April 11, 2014
With Passover beginning sundown on Monday, I thought now would be the proper time for staff to share their Passover memories. What’s interesting is that while not everyone on staff here is Jewish (including myself), some of us still have participated in a Seder.
Susan Friedman Director of Finance
Here are some quick memories:
– My first Passover (when I was 6 months) was not celebrated with my parents and older sister. My family went to Florida for the holiday and thought I was too young so they left me home with my grandparents.
– When my sister was 16 years old, she insisted she needed to drink 4 full cups of wine to fulfill the commandment. By the end of the night she was drunk and throwing up in the bathroom. This was the last year she did that.
– One year we were at a hotel in Mexico for Passover. The chef was Mexican but he was cooking traditional foods. One of the funniest foods we had was gefilte fish with strawberries (instead of carrots).
– My family was in NJ for the holidays and my sister and I were driving in the NYC via the Lincoln tunnel to go to work. We were in the car passing H & H Bagels and I said to my sister, “Let’s stop for some fresh bagels”. My sister gave me a look like I was crazy. For just a moment I forgot it was Passover and we couldn’t have bagels. Woops!
– One year my sister and I were in Nice. We ate our meals on this balcony that had amazing views.
Laura Kulber Mintz Director of Tourism & Events and Marketing
We had Seder at my grandmothers with the whole family including our dog Buttons, an adorable black poodle. Our tradition was that my father would hide a piece of matzo (called the afikomen) and whoever found it after the Seder would receive a dollar. My father hid the afikomen and all the grandchildren hunted for it as usual. Normally this would take us just a short time. After an hour of looking for it, we tired and gave up. My father went to where he had hidden it, and it was gone! Surprised and miffed, he explained to us that we would each get a dollar for trying so hard to find it, though he had no idea what happened to it. A few minutes later, Buttons was crawling across the floor belching. SHE was the one who found it. We howled with laughter and retold the story year after year.
David Schafer Director of Development
My fondest memory—I was 8 years of age and I found the afikomen. I was the center of attention. The Seder couldn’t be concluded until it was returned. With consul from my older brother I negotiated five dollars. Wow! I thought I was rich. What is afikomen and what is its meaning? Traditionally, after the afikomen is broken, it is hidden. Depending on the family, either the Seder leader hides the afikomen during the meal or the children at the table “steal” the afikomen and hide it. Either way, the Seder cannot be concluded until the afikomen is found and returned to the table so each guest can eat a piece of it. If the Seder leader hid the afikomen the children at the table must search for it and bring it back. They receive a reward (usually candy, money, or a small gift) when they bring it back to the table. Likewise, if the children “stole” the afikomen the Seder leader ransoms it back from them with a reward so that the Seder can continue.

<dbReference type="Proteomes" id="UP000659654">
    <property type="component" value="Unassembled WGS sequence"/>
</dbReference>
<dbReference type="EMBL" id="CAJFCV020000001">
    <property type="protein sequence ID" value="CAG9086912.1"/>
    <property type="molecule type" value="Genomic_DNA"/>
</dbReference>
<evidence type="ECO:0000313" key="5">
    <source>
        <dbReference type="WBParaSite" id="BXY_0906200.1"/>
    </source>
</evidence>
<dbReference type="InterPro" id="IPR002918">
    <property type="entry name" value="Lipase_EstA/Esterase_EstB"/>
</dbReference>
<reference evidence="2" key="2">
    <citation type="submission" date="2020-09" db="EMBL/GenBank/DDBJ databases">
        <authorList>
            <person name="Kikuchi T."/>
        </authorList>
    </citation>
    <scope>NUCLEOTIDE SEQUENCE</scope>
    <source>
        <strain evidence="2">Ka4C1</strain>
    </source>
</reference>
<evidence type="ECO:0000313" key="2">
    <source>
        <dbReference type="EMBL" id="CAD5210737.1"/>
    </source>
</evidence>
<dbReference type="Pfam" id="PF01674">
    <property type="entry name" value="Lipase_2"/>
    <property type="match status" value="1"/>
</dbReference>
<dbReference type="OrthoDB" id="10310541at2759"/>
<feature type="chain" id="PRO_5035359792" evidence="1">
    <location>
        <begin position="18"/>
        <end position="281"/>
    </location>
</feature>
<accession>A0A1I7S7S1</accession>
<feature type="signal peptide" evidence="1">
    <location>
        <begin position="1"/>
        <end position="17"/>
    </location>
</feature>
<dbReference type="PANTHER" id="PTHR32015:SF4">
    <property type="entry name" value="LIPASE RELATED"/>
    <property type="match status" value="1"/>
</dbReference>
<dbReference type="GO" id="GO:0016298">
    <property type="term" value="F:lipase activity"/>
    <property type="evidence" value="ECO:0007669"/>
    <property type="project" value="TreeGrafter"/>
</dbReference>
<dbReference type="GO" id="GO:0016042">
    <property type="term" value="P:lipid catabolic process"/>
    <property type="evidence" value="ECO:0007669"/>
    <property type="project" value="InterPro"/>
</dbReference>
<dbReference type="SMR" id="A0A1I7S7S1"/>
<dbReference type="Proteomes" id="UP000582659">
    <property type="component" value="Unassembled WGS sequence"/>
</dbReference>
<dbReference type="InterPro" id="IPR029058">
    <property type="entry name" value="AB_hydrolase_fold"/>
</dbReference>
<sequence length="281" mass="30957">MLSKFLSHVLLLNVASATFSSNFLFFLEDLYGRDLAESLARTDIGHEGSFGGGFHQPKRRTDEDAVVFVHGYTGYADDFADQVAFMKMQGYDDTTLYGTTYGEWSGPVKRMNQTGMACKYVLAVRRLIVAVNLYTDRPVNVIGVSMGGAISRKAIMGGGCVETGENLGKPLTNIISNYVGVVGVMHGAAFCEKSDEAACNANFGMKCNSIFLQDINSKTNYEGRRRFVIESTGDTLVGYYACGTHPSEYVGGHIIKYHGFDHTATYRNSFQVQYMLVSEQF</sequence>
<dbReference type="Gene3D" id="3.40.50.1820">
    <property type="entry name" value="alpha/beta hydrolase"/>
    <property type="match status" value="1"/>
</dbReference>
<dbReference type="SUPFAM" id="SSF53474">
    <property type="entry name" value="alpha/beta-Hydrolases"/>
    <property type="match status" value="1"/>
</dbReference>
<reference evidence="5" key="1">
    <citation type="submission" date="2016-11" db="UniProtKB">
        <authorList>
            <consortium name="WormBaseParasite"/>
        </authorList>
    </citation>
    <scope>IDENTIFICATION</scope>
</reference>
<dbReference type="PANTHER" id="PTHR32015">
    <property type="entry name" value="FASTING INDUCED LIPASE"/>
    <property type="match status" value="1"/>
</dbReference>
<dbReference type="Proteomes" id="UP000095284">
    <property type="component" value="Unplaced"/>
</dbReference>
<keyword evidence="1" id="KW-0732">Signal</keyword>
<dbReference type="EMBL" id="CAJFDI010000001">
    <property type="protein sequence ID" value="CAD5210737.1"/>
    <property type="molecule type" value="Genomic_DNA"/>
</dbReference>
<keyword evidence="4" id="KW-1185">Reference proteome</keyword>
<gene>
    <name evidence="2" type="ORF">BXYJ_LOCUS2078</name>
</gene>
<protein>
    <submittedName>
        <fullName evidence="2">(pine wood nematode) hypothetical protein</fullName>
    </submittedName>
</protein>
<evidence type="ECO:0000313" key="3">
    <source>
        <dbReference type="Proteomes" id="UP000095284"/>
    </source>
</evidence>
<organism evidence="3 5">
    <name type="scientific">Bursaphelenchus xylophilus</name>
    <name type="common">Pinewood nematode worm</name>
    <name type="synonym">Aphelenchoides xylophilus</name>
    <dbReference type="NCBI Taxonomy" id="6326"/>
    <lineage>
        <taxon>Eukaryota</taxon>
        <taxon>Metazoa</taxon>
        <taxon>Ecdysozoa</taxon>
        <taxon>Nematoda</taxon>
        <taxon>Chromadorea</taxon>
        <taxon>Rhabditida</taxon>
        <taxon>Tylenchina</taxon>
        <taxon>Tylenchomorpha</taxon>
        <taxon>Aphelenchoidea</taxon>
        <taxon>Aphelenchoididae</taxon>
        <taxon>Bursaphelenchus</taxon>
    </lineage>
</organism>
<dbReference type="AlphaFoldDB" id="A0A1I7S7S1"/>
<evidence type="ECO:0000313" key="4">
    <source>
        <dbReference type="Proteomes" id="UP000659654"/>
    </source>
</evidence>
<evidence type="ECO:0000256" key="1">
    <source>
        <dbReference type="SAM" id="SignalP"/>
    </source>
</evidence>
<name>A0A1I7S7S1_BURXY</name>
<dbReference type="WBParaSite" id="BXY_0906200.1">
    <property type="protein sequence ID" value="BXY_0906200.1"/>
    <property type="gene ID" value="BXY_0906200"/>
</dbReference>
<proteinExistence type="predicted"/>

Laura Steefel-Moore Director of Volunteers & Visitor Services
I’ve only been to one Passover. It was when I was living in NYC, and I had just started dating Dan, my boyfriend. We both lived in Manhattan but his parents’ house is on Long Island, and they invited me to their Seder- and to stay the whole weekend! I was nervous because not only was it an extended meet-the-parents (and sister and sister’s husband and neighbors and family friends), but I wasn’t sure what Passover was all about or what I would have to do. I didn’t want to do or say the wrong thing and ruin the whole Seder! I remember when it was my turn to read, I was careful to enunciate every word loudly and clearly, as if that would somehow show Dan’s parents that I was worthy of their son. I also ate my entire plate of gefilte fish for the same reason! Now I’m pretty sure they like me enough that I can safely pass on the gefilte fish the next time we’re all together for Passover…quite a relief!
Adam Teresi Coordinator of Operations & Media (and staff blog writer)
My mother converted to Judaism in 1998. Two years later she held her first Passover Seder. When I was in town in 2002, she invited me to what would be my first Seder. It was an intimate group of six: me, my parents, my parents’ best friends and a friend of my mom’s. Other than my mom and her friend (the only two Jewish people at the table) it was an inaugural Seder for the rest of us. We were all a bit hesitant at the beginning, especially with the drinking of the wine. It wasn’t until the first time we were to refill our kiddish cups did we realize we did not need to be so prudent with our drinking – baby sips no more! It was then we all relaxed and enjoyed. I had my first taste of gefilte fish with purple horseradish and I’ve been a fan since. The next year, I invited my best friend (another gentile for the table) and he’s been to every one since – we fight each other over the gefilte fish.